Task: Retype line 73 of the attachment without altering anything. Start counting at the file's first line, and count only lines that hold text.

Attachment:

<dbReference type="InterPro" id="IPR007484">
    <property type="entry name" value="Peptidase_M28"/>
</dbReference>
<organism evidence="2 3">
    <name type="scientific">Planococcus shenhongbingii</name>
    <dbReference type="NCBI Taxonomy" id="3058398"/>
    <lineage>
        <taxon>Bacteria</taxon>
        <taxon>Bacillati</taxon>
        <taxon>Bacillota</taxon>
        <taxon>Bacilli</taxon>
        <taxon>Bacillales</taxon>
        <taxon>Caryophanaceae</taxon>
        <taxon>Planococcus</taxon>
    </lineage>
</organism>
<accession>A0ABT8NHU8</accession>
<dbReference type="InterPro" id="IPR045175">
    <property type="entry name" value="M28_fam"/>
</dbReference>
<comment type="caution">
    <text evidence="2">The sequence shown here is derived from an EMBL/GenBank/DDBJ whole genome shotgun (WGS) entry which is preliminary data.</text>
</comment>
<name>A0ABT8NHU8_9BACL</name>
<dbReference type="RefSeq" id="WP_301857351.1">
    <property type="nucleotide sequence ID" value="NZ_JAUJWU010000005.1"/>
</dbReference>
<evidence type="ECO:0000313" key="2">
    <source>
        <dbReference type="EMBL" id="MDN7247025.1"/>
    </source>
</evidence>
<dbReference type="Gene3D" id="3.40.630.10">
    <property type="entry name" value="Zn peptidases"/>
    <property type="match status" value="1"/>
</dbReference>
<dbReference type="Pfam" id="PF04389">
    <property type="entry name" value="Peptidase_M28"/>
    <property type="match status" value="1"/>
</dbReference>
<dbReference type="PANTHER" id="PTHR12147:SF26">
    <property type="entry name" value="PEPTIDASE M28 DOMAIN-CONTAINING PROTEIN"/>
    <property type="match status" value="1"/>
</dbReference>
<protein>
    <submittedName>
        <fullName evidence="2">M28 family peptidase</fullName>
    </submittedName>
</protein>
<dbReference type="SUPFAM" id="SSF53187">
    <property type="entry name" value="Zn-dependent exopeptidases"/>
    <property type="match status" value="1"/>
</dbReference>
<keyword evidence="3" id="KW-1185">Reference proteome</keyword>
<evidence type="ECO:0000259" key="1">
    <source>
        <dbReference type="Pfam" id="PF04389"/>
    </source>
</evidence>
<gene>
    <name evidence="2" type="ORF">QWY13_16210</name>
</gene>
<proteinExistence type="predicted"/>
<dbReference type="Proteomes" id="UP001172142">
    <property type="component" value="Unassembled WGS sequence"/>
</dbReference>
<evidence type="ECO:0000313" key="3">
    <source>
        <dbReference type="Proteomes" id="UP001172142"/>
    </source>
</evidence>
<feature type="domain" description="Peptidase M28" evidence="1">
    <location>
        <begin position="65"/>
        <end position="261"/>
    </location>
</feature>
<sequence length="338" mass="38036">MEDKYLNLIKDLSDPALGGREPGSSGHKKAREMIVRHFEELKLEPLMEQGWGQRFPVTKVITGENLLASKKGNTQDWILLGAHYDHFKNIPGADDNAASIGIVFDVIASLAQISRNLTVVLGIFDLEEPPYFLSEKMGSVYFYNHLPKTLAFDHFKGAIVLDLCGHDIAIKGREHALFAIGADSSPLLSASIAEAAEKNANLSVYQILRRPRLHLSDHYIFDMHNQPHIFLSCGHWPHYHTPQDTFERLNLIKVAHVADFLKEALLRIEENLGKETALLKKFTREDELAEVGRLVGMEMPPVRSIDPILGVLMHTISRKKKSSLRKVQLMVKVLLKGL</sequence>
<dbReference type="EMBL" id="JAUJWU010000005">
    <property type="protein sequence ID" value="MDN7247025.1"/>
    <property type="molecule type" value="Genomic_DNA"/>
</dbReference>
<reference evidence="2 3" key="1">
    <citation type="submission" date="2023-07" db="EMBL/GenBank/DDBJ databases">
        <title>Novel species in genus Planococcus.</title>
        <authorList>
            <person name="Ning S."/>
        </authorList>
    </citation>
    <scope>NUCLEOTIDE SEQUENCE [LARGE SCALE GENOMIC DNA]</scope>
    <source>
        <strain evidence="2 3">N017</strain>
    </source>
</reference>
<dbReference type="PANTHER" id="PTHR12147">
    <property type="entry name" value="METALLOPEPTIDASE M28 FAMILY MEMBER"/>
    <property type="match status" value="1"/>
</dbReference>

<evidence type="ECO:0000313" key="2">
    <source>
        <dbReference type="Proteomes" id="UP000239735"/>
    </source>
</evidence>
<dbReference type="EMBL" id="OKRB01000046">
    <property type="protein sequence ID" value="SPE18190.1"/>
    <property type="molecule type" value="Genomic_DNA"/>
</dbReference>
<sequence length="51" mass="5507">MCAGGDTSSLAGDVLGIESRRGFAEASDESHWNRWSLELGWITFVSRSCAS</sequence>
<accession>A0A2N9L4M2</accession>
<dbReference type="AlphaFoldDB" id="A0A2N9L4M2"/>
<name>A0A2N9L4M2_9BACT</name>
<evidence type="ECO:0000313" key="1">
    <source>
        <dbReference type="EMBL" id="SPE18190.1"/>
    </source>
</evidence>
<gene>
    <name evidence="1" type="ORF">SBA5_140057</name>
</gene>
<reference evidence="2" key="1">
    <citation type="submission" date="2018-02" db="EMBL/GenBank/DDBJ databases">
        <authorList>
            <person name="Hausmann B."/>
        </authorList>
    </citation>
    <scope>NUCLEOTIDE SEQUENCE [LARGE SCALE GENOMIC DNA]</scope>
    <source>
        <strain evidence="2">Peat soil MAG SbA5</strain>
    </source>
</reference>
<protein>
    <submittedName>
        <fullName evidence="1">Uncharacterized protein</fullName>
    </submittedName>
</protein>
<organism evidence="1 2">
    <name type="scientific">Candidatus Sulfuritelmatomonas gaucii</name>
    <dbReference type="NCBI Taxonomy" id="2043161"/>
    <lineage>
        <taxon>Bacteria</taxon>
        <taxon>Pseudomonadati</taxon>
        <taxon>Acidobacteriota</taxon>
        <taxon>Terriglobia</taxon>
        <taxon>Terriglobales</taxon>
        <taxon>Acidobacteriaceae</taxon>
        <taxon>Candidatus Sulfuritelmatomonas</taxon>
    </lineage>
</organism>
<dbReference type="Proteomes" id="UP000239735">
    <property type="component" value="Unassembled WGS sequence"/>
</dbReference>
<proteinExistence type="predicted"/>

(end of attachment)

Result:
    <location>